This was not a hunt in which the animals were happily swimming along before being swiftly killed, with little pain or fear. In fact, it was quite the opposite. The whalers would throw harpoon after harpoon into the sides of the whales, slowing them down, hurting them. These harpoons had pins in them that would pop out as soon as the barb entered the whale, meaning it effectively could not be removed from the whale. And with these giant animals, death would take a long time. The whales would slowly be worn out, and as they came to the surface to breathe each time, the whalers would plunge more and more spears into their vast bodies. As long, sharp, and intimidating as the harpoons might have been, they still could not be thrown with enough power to cause an injury that would quickly kill the animal. And so the animal would struggle on, until it eventually succumbed to its injuries, mainly when a major organ was finally pierced.
Seeing the hunt also brought into sharp focus humanity and our role on the planet. These hunters were in row boats supported by sails, not exactly blisteringly fast and maneuverable. Watching it, all I could think was…. Wow, it would have been quite easy for a whale to escape these predatory attacks. A short shallow dive, a change of direction, both things which sperm whales – capable of diving for up to an hour – could very easily achieve. Yet the whales did none of these things. They had no time to evolve a defense mechanism against this new hunter. And so they repeatedly surfaced next to their hunters, giving them opportunity after opportunity to thrust another harpoon into their bodies.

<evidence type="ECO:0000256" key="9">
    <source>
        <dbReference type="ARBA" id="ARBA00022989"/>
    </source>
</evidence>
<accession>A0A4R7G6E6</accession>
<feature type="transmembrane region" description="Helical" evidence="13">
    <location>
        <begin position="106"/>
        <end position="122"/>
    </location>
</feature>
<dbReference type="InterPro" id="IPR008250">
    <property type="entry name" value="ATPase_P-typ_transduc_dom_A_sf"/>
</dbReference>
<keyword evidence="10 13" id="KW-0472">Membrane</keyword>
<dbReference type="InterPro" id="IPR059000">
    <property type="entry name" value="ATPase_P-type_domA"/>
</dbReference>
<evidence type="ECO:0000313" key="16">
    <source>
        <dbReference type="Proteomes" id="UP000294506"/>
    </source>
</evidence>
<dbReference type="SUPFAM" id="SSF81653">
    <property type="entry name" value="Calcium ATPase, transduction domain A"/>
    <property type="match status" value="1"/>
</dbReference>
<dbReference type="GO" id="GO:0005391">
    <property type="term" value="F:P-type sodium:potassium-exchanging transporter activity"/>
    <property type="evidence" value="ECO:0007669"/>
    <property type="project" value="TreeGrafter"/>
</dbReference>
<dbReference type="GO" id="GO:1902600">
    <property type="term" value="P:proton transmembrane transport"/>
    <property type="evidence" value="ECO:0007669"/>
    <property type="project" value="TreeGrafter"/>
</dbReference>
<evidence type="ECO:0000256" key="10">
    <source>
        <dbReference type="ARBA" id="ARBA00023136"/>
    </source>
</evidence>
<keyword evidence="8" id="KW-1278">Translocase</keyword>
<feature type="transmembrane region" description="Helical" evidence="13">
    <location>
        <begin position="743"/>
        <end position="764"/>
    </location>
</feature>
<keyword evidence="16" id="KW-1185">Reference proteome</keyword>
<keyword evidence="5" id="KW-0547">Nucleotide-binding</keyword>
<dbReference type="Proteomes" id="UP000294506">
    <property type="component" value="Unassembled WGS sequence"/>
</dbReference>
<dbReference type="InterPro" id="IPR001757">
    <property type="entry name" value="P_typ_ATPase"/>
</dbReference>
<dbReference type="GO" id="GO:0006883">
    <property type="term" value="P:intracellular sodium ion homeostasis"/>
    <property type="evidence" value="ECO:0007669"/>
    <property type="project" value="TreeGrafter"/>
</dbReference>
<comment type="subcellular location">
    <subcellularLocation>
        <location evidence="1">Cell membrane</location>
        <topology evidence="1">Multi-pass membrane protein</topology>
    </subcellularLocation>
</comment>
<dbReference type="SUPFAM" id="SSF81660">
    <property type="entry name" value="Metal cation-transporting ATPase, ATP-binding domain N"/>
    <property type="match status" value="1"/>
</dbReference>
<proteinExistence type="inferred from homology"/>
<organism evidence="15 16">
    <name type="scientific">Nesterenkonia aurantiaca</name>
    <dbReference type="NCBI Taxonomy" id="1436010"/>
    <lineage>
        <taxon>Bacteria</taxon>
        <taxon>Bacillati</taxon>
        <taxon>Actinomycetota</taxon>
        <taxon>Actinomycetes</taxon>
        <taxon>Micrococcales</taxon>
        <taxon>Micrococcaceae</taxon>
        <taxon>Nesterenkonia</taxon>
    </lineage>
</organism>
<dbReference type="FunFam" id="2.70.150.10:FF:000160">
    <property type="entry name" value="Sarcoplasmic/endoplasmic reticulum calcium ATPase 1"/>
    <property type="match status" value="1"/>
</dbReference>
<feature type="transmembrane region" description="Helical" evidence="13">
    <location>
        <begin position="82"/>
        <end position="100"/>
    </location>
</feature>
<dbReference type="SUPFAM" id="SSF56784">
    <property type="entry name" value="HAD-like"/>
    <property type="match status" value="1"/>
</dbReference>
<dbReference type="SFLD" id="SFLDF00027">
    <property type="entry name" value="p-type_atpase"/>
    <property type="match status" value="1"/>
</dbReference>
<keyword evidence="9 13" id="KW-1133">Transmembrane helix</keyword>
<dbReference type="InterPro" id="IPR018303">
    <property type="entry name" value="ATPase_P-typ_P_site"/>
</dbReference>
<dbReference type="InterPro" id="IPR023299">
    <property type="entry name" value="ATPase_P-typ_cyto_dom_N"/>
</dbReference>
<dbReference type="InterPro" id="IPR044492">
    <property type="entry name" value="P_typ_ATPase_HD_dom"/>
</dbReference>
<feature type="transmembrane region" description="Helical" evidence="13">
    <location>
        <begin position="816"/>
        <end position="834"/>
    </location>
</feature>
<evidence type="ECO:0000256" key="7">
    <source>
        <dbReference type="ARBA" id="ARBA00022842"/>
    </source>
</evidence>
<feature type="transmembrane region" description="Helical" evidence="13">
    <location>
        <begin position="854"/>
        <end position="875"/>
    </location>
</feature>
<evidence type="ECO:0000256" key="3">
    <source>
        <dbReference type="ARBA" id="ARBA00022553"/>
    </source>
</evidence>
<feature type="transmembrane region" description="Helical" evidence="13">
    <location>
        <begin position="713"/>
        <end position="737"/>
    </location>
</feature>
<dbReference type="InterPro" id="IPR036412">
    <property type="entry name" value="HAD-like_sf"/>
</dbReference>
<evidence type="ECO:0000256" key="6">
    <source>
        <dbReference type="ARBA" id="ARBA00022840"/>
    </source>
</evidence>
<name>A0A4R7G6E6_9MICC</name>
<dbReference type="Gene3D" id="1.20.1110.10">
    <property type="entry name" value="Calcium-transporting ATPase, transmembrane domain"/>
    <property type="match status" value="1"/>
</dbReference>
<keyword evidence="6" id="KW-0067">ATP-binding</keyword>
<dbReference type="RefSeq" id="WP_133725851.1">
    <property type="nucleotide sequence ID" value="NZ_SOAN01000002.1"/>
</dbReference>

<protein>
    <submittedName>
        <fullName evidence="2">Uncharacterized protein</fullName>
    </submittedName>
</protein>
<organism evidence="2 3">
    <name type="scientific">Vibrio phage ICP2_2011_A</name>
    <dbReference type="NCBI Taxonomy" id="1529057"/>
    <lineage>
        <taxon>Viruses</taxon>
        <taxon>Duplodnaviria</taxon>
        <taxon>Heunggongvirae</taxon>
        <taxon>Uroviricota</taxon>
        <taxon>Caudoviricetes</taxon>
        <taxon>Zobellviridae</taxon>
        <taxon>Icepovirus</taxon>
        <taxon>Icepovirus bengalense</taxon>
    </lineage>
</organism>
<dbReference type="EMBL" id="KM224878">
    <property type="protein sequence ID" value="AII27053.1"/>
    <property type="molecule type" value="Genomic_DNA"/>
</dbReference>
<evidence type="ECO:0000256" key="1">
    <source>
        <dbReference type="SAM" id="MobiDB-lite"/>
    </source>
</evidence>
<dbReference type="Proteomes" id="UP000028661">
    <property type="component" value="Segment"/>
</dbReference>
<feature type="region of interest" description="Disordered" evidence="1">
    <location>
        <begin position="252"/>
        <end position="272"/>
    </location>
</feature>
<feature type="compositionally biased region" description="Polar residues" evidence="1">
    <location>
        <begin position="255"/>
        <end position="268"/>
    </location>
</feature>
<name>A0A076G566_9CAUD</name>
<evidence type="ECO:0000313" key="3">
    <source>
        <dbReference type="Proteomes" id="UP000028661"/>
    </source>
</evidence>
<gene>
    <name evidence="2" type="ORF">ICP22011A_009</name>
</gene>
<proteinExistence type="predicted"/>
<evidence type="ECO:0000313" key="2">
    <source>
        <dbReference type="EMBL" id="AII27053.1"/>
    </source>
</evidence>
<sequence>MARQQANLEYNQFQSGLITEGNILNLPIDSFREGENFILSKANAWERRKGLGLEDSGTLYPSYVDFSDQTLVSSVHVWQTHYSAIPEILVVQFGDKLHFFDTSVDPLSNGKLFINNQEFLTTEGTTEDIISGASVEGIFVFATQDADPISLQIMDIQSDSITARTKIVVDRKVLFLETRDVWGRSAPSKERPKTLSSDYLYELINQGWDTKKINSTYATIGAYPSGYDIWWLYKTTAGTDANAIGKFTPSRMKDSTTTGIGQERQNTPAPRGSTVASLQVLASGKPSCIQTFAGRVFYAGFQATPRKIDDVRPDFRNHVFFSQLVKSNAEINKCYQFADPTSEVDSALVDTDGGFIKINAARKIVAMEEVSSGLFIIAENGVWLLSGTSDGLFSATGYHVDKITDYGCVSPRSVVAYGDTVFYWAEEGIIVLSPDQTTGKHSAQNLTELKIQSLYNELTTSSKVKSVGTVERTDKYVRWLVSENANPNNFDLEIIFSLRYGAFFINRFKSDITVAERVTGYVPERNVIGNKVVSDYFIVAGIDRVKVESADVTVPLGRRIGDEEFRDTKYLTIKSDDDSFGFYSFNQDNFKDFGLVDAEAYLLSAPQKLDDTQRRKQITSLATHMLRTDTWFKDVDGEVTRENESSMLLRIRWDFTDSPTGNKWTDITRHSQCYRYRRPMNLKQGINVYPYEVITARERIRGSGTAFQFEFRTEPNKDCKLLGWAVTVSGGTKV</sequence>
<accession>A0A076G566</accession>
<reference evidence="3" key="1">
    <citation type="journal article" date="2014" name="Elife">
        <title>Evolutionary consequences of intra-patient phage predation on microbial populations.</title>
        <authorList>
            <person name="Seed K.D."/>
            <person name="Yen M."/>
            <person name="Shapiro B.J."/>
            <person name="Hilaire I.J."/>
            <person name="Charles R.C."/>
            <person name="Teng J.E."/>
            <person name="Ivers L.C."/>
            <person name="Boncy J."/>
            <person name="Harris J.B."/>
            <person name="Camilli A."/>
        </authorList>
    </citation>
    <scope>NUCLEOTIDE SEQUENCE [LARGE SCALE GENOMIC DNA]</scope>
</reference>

Homo sapiens, a hunter which came out of nowhere to dominate the planet. Wherever we went, on spreading out of Africa, mass extinctions of megafauna followed. Whales were not the only animals which did not have long enough to evolve a defense mechanism against our species. And now the tables are turning against us. Climate change, and a sleuth of other human -caused issues, are making this planet increasingly inhospitable – for ourselves as well as for other animals. It is us that needs to evolve this time around.
The weather is not looking good for tomorrow but we hope that we can get in an early morning trip again. Time is running out for us, because on Tuesday we have our live education event with our good friends and partners at Parley and on Thursday we fly back home. Wednesday the weather looks good – but I don’t want to hope for too much.
There is no doubt that this has been an incredibly successful trip, great samples, data, education efforts, footage and we have made a lot of new friends! But while we are here we want to spend as much time on the water with these whales as we can. Fingers crossed!
Fair Winds – Iain & the Azores SnotBot team.